Growing up in Vermont, trees have been part of my entire life, whether directly or as scenery in the background.  It’s not until I meet someone from an entirely urban area that I realize trees have always been around me.  Although I don’t recognize their absence when I stay in cities, I notice their presence when I enter back into an environment rich in trees.  As a child, and still today, I would make a car game out of observing the difference in trees on the side of the road and how they changed with each different state that we drove through.  It was fun for me to compare the differences, and classify each place I had been to based on how the trees looked.  The landscape along the highways helped me to form a sense of place wherever I traveled to, and I always compared it to Vermont.  When I think of traveling to a new place, among the first things I think of is what the landscape is like, particularly the trees.  I have always been excited to find new trees, and see what they look like in person.

The most significant memory of a tree that floats to the front of my mind, is one of several summers ago.  I was working with the Vermont Youth Conservation Corps (VYCC) at the Marsh Billings Rockefeller National Historic Park (MBRNHP) in Woodstock, Vermont.  This summer was one that introduced me to a new relationship with trees.  As a conservation corps our work was centered around maintaining trails in the National Park, grounds restoration, and our biggest project, forestry.  Forestry work entailed cutting down dead, unhealthy or aesthetically unpleasing trees in order to allow space for the better, healthier trees to continue growing.  Cutting down trees was an experience that I had never participated in before.  We were taught several methods of how to cut down the tree, using different types of saws and axes.  Our crew leaders showed us how to cut down the tree in the way that avoided any danger.  The trees we cut down were brought to the parks lumber yard and then used for projects within the park, a sustainable closed loop of production.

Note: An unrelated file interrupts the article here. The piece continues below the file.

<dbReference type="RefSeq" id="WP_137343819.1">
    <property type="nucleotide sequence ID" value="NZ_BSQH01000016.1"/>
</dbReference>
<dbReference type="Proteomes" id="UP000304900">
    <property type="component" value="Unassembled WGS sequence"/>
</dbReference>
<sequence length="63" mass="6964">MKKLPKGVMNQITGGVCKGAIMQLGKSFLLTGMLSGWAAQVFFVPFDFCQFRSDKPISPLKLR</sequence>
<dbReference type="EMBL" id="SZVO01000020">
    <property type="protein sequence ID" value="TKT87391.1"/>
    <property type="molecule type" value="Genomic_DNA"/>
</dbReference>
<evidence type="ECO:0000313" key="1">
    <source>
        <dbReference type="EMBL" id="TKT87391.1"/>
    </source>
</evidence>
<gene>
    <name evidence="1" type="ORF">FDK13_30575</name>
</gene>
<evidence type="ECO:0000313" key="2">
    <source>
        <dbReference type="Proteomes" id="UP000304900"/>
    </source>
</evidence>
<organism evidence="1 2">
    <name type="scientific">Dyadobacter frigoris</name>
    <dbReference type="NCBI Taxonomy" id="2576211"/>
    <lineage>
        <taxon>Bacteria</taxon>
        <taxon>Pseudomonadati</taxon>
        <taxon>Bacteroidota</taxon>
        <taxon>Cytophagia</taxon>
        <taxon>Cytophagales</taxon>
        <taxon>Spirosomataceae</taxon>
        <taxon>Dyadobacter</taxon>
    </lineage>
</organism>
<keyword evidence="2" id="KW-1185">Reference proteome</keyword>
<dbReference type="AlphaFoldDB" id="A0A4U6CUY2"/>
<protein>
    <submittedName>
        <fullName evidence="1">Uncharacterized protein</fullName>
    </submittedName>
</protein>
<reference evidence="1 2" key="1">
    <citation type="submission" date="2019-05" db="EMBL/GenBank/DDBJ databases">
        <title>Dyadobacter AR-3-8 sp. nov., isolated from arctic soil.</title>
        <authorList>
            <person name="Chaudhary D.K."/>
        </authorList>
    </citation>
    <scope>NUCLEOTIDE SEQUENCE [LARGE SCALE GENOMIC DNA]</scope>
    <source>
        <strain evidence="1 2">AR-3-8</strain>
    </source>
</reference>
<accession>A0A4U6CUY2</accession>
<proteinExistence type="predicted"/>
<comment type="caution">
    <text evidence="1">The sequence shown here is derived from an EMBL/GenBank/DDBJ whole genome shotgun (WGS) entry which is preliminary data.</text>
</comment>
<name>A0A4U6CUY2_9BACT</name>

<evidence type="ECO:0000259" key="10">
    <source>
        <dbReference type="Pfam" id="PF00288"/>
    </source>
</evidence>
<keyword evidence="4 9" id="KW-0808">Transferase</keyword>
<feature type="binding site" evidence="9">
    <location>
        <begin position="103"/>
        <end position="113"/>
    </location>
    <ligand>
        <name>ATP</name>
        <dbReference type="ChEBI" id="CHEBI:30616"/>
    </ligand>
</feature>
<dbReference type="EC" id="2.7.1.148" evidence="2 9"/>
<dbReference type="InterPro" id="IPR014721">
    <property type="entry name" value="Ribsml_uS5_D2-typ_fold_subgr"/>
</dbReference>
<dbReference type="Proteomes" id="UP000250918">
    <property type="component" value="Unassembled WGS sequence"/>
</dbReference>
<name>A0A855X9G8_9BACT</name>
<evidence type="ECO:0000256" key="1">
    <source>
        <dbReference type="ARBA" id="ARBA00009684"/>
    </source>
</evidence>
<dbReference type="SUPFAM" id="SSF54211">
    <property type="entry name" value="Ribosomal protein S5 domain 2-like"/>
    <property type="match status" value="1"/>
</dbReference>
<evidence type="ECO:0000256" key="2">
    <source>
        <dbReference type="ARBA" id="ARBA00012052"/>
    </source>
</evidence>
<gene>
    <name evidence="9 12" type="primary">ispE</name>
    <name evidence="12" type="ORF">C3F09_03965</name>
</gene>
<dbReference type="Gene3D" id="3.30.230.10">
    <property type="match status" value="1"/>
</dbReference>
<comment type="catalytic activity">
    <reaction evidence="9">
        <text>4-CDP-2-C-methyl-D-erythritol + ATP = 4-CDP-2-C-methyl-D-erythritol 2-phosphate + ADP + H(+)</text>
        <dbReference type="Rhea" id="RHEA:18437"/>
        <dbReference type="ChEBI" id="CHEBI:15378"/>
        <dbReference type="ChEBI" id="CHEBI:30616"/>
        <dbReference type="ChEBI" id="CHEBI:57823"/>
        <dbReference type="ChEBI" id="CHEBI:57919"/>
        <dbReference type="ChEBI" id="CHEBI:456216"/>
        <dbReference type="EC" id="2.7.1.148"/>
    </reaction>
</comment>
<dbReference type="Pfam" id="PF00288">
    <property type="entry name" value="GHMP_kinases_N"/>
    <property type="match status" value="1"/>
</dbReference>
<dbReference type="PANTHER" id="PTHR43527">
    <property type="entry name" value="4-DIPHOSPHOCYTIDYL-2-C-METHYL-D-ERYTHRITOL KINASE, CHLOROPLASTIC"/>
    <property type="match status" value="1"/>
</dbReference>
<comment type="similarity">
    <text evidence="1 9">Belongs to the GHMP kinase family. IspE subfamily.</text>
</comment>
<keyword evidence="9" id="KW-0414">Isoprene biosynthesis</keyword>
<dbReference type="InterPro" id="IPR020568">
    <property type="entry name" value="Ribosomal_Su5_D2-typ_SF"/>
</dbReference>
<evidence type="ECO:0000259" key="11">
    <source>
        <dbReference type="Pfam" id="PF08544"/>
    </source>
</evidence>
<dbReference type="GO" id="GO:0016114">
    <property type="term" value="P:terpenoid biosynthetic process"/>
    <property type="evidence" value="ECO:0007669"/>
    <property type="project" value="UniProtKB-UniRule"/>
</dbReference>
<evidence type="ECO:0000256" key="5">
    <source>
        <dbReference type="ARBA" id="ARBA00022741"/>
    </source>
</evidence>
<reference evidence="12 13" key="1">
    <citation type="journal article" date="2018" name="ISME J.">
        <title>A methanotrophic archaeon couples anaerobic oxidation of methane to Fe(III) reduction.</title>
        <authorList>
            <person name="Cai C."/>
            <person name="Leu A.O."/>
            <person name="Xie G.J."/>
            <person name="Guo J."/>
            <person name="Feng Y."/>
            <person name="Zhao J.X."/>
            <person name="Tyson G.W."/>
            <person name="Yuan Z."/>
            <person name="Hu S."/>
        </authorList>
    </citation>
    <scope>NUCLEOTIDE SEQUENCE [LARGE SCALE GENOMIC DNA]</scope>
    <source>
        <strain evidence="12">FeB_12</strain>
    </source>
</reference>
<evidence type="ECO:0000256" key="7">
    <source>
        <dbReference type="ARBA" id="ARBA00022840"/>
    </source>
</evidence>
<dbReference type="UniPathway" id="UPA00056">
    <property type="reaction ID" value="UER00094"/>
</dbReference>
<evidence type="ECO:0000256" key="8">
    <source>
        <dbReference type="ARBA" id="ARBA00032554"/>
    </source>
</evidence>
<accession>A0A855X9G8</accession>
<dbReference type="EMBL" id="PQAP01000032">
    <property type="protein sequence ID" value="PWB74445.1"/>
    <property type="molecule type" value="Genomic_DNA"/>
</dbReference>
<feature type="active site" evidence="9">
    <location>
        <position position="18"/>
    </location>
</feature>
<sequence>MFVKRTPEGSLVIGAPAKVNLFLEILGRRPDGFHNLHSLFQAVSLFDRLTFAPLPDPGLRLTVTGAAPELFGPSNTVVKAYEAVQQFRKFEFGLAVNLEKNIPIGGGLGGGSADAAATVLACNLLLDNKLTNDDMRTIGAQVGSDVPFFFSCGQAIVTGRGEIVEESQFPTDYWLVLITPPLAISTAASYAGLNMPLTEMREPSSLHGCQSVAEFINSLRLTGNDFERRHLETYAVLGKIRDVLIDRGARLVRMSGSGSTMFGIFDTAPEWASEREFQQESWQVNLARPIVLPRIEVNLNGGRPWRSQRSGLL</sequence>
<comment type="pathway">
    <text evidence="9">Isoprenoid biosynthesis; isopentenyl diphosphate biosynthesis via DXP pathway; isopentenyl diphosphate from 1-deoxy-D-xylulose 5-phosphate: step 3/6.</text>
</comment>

Every day, we hiked from the parking lot of Mount Tom, where MBRNHP is located, to halfway up the mountain, where the tree stand was.  Carrying our tools for the day and dressed in our work boots, canvas pants and long sleeve shirts, the beginning of the day set the tone for the next eight hours.   Work days were long and hot, and the highlight of the day was lunch, when we were able to sit down in the middle of where we were working—often amongst the trees we were foresting—and relax.  On a day that we were cutting down trees, I took my lunch and walked further into the patch of trees that we were working.  I sat under a tree and closed my eyes.  There was a slight breeze that blew through the leaves, and when I closed my eyes the sound of the leaves relaxed me.  It is one of my favorite parts of summer and fall, to hear the wind rustle the leaves.

I have experienced and appreciate trees in all forms.  Being close with them, although I often forget it, is a way in which I can find clarity, relaxation, and comfort.